MANKATO -- While one artist will use the occasion to bid Mankato adieu, another will make his local debut during the annual Arts by the River festival that begins Saturday.
The two-day festival that includes artist booths, vendors and a full slate of live music and all-ages activities will be held at Riverfront Park and is organized by the Twin Rivers Council for the Arts. In addition, visitors will be able to cast ballots for a People's Choice Award.
Kasota furniture-maker Gary Moore was the winner last year, earning him a free booth in this year's event. A transplant from Wales who carries a reputation for understated, elegant designs, he was an attention-getter at last year's event with his his hexagonally-shaped, honeycomb-inspired bookshelves and wine racks.
He, of course, will be present again this year with a variety of his handmade furniture pieces, including his recently created Gibson Sideboard, a functional sideboard with sliding frames that allow users to customize and change its look. But this year could be his last as the award-winning furniture designer is in the midst of relocating to St. Paul with his family.
He said this about the design of his new sideboard: "I get kind of bored with nice furniture. I liked the idea of a piece that could change appearance quite easily."
On the other hand, Eric Ouren will be making a local debut during the festival.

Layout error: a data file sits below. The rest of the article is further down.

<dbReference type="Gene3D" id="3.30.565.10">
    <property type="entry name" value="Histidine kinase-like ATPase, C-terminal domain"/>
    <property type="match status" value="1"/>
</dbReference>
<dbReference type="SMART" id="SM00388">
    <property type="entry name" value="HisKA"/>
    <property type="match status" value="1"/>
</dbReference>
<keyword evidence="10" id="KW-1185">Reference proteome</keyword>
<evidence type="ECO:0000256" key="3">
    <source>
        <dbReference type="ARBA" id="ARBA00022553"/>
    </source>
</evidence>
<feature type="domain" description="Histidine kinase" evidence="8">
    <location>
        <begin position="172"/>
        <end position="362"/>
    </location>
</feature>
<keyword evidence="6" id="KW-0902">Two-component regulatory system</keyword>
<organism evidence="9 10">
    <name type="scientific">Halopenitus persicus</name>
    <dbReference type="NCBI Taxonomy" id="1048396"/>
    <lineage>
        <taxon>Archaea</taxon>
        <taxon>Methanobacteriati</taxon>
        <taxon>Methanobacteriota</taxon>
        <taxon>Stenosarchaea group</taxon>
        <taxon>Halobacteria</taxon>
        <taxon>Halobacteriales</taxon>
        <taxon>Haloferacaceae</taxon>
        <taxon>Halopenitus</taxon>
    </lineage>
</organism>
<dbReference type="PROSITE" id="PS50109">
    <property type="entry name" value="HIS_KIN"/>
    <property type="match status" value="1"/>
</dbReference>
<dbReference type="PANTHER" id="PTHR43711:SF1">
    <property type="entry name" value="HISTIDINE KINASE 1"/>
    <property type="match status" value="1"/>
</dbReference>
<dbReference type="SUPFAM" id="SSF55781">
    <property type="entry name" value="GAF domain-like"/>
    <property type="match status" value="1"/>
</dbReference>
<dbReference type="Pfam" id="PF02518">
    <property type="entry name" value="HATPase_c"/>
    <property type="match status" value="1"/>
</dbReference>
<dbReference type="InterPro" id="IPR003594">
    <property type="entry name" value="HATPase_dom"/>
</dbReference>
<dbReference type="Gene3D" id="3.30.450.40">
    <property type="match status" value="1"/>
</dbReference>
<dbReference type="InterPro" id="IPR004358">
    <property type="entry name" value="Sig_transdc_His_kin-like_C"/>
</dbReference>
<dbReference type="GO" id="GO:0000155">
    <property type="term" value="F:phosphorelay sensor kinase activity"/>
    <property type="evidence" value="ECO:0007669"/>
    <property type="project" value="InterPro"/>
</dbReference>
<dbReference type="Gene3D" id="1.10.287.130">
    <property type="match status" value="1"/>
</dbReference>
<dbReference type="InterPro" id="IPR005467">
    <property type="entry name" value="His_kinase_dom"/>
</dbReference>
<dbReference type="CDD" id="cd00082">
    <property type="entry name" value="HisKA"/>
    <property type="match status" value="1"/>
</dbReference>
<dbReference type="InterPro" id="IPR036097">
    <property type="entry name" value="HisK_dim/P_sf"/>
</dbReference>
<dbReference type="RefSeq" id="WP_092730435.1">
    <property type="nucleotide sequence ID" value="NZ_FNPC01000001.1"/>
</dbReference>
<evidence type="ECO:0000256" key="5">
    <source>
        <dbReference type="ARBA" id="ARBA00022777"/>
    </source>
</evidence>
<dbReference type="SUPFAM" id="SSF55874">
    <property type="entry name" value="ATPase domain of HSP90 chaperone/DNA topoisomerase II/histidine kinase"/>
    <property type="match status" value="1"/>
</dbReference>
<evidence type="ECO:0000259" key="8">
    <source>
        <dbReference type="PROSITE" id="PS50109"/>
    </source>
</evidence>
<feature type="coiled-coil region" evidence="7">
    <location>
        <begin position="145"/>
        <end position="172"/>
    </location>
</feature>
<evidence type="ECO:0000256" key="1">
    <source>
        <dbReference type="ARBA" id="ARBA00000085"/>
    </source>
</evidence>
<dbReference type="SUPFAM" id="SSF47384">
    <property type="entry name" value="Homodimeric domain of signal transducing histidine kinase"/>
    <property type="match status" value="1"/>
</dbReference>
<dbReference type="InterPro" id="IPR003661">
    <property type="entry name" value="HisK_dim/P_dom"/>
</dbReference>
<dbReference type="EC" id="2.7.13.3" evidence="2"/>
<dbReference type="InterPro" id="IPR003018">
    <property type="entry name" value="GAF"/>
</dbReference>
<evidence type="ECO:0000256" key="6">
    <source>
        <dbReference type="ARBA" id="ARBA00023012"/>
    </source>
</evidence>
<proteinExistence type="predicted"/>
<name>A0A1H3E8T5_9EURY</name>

Though he began creating banjos, dulcimers and ukeleles from found materials in 2006, it wasn't until the last year or so that he began showing them publicly at art fairs and festivals. This weekend marks the first time that Mankato residents will have a chance to purchase his wares.
Ouren, who is also an art instructor at Bethany Lutheran College, characterized his initial attempts at building instruments from gourds and cookie tins as "not terrifically functional." Over the years, however, he's begun to standardize his instruments and draw inspiration from traditional styles of instrument-making.
His more recent models are completely playable and have a quieter timbre than their manufactured counterparts. He's sold one to the Minnesota bluegrass band Pert Near Sandstone as well as hobby musicians and art lovers. He makes a variety of instruments ranging in price from $100 to slightly less than $1,000 and said he's perfectly fine with buyers playing them -- or displaying them like sculptures.
"I guess I don't care as long as they leave my shop and go to a good home,"